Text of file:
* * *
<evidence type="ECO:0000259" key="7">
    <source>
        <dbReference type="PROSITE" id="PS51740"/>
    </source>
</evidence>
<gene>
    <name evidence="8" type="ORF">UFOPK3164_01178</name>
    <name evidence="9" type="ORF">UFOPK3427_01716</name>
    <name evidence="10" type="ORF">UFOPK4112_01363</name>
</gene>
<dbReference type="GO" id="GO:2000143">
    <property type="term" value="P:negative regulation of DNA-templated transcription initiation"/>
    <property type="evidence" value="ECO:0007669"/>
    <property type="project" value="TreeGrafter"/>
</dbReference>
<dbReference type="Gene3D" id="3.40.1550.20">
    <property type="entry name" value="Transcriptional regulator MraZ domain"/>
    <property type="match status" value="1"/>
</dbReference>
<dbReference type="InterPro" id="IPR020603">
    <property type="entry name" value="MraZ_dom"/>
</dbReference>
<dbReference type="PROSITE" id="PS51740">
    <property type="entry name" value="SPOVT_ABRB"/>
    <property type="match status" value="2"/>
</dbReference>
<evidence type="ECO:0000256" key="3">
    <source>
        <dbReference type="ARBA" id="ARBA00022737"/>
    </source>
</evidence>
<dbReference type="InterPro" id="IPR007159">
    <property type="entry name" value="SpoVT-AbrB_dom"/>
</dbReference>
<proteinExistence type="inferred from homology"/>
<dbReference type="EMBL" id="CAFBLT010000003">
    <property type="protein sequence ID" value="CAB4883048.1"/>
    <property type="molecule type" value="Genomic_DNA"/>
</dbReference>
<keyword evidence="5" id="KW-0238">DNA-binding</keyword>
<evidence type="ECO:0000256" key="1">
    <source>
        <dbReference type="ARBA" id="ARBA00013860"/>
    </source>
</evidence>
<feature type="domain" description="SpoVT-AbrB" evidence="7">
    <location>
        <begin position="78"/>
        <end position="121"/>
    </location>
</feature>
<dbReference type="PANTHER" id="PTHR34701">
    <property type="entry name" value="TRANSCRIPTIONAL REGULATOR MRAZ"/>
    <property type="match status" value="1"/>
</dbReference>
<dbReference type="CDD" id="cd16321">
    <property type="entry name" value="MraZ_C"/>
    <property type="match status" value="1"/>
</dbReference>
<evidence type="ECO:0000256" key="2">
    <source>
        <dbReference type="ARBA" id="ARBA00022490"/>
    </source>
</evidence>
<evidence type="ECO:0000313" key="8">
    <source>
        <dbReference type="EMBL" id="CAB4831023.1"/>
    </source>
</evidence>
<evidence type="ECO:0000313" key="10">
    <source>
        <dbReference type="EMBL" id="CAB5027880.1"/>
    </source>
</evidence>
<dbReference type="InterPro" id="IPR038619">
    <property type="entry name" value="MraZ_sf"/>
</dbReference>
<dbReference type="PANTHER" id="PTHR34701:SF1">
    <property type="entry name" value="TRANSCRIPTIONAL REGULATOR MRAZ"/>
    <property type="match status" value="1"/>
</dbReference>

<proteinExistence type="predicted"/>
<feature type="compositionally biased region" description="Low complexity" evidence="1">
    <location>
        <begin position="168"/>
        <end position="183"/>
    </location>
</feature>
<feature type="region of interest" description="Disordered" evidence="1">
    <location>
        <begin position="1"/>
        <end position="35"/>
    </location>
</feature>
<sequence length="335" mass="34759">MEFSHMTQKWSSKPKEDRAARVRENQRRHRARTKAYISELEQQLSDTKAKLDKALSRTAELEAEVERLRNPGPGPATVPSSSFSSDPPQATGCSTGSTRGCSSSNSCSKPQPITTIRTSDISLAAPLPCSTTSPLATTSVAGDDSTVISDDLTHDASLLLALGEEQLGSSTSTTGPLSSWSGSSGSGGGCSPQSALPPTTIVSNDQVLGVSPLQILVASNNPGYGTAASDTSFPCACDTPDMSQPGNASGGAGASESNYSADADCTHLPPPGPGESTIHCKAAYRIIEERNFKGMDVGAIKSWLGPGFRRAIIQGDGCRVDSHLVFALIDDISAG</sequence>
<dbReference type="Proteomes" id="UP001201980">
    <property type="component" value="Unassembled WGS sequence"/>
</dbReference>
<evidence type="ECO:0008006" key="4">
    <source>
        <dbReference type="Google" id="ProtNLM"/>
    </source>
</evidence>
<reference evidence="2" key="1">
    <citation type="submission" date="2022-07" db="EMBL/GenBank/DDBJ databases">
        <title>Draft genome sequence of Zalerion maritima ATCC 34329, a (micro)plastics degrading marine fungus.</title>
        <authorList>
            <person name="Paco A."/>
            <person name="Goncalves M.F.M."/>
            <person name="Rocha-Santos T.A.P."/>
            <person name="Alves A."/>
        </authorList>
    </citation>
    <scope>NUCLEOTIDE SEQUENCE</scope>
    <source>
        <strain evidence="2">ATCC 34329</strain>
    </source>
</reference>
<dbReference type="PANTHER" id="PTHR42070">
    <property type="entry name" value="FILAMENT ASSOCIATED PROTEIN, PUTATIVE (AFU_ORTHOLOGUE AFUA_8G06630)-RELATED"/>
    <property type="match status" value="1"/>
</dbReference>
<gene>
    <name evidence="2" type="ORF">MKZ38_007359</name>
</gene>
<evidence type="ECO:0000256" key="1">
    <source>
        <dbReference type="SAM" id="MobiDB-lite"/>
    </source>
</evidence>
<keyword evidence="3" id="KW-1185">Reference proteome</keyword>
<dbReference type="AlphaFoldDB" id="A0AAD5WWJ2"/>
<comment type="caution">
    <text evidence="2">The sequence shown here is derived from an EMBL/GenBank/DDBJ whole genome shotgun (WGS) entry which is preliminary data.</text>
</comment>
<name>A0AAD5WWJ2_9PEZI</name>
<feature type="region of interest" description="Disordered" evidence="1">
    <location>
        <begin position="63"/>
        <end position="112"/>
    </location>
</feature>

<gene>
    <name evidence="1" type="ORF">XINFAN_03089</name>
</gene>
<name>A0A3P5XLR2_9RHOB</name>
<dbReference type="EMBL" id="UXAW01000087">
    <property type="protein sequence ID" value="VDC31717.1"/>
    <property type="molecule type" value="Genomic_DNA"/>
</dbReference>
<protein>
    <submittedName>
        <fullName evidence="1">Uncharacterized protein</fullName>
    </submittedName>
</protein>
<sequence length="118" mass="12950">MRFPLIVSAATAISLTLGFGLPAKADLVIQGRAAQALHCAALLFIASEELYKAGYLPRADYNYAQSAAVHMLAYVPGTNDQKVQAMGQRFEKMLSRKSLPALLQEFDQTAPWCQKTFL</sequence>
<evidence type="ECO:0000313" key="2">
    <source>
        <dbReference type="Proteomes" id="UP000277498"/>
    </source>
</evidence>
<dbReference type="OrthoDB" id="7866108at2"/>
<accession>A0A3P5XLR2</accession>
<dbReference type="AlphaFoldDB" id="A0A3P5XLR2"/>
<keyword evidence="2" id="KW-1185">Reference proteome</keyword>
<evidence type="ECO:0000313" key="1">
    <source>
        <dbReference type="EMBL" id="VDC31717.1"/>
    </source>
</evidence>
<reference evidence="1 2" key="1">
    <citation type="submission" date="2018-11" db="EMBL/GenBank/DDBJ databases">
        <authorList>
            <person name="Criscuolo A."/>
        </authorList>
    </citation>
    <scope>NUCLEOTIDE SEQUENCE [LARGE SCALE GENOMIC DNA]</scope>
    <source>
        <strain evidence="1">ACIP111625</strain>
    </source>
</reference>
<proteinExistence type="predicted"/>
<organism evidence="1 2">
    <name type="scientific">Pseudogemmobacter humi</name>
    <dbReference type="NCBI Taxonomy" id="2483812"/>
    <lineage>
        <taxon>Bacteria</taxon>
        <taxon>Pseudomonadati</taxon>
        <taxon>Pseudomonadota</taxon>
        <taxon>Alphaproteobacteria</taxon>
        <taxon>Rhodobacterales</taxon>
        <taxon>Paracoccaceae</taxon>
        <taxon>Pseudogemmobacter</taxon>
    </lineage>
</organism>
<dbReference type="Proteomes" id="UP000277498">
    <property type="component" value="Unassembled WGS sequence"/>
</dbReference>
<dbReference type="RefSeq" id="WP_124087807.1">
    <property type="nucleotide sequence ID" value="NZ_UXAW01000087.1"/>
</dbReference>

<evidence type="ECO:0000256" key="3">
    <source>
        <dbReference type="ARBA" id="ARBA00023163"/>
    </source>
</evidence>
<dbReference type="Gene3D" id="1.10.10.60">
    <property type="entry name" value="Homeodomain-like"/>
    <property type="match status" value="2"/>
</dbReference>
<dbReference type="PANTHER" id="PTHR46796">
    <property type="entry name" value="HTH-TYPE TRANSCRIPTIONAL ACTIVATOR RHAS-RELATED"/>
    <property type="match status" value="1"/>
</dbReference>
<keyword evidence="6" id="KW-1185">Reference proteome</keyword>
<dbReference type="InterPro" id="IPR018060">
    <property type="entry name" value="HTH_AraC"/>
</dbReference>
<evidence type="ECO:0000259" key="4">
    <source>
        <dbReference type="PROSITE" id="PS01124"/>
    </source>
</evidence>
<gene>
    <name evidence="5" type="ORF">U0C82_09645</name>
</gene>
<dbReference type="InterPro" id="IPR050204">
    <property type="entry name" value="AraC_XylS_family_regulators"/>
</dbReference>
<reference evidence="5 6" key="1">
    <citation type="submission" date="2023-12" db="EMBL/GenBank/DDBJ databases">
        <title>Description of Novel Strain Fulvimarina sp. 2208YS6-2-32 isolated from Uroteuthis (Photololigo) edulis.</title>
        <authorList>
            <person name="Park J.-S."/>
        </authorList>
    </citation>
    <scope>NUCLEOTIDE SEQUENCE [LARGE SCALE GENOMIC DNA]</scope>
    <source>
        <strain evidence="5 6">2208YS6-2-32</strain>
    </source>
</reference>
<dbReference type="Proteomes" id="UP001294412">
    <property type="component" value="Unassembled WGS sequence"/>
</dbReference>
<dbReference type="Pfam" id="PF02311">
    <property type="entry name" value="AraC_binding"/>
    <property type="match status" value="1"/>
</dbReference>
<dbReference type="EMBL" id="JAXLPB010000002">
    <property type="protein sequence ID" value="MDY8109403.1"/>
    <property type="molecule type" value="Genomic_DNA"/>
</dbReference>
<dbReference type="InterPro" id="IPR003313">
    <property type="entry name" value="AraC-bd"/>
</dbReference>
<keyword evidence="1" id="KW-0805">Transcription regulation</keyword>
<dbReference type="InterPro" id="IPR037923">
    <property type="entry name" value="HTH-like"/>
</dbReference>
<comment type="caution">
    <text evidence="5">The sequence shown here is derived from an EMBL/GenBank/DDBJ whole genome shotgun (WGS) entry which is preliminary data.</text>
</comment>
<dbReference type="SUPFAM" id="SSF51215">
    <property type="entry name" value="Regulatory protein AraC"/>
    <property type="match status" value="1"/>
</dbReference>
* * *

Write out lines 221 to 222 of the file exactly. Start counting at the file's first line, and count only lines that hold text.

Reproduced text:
        <dbReference type="PROSITE" id="PS01124"/>
    </source>